Figure 4 is a cross sectional view, taken substantially on the line 44 of Figure 3.
Figure 5 is another cross sectional view showing a top sheet used in forming a cover mounted in position upon a cup filled with a desiccant.
Figure 6 discloses an individual cup-shaped member, together with the cap therefor after being severed or punched from the assembly shown in Figure 5.
Figure 7 is another modification of a cup and the capping member therefor.
Figure 8 is a cross sectional view of a cup or container having holes in the top thereof.
Figure 9 is another cross sectional view of a container having holes in the bottom thereof.
In the drawings, the reference character 10 indicates a multi-cavity mold member provided with a plurality of cavities 12, the number of cavities being optional. This multi-cavity mold member may be mounted upon a mold support or platen 14, associated with a ram 16 having attached thereto a male mold member 18 provided with a plurality of projections 20, there being one projection ,20 for each mold cavity 12. A sealing gasket 22 may "ice 2 surround one of the mold members, so as to provide a closed cavity when the two mold members are brought together.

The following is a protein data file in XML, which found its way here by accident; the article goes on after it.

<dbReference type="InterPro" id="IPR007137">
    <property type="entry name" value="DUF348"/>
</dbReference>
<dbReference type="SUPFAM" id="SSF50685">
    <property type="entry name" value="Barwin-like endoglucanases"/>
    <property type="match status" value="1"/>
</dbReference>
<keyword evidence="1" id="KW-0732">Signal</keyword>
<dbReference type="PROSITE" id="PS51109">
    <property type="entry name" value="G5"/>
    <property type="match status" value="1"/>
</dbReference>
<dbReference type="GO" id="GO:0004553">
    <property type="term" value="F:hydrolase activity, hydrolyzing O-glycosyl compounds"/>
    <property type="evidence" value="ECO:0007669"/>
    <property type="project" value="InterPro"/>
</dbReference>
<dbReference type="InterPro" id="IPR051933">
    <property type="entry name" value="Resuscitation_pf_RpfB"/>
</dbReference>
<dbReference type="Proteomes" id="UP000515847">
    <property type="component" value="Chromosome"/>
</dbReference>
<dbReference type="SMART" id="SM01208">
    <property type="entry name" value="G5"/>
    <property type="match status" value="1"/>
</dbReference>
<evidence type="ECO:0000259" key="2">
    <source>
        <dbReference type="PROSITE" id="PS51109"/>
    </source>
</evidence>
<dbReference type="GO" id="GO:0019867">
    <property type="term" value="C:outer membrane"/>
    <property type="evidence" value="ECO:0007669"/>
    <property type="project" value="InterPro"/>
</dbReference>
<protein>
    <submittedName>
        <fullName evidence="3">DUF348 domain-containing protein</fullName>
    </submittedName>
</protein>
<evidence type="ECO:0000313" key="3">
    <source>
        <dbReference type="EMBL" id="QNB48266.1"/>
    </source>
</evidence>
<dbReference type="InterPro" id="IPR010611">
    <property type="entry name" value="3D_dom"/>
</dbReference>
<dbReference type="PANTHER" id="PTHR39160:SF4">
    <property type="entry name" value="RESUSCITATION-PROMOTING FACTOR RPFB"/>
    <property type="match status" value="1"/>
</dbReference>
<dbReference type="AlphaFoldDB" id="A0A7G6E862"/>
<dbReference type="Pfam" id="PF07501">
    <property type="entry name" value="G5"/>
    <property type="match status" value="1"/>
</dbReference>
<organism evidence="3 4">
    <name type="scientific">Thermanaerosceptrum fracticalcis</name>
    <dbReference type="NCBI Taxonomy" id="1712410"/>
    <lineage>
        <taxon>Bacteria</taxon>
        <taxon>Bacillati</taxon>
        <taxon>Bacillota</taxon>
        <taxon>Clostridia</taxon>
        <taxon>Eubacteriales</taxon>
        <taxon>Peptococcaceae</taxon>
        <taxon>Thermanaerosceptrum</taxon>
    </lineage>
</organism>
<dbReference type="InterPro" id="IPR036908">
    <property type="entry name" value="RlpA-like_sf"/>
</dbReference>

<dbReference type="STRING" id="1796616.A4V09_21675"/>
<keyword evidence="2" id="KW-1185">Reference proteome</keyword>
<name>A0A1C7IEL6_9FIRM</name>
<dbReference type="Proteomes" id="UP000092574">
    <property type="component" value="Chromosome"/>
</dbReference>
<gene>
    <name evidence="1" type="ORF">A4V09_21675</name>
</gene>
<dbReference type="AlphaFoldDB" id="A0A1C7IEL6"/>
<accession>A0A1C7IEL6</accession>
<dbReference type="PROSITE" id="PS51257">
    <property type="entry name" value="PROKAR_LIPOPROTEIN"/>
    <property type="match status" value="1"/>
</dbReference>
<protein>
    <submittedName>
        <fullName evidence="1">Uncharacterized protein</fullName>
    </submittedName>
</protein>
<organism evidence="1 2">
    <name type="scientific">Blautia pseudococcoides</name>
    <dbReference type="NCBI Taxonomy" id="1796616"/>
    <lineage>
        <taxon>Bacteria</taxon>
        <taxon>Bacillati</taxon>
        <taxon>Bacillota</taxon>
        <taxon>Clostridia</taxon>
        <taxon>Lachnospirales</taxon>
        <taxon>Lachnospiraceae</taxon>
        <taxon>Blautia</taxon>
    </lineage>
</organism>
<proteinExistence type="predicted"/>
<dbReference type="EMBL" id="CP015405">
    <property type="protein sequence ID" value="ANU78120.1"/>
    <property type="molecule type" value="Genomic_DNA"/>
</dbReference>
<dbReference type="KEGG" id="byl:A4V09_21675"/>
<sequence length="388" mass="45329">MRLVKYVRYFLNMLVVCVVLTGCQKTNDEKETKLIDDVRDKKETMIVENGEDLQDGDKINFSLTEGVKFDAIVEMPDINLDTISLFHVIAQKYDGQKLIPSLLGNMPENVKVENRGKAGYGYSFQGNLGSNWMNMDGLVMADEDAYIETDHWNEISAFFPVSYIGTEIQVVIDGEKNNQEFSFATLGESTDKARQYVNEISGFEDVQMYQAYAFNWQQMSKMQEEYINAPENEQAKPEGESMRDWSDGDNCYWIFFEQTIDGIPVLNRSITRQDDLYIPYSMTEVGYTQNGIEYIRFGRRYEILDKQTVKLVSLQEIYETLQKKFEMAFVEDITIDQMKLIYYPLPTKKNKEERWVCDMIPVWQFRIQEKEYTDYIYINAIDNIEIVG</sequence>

The molding may take place by what is generally referred to in the trade as injection molding, the molding material being supplied through a conduit 24 to fill all of the mold cavities in one operation. The molding material may be properly cured.
The cup-shaped cavities 28 are preferably filled with a desiccant chemical 34, as for example, some metallic oxide combined with a silica gel that has the characteristics of changing color in response to moisture coming in contact with the desiccant. The type of chemical is immaterial as far as this invention is concerned.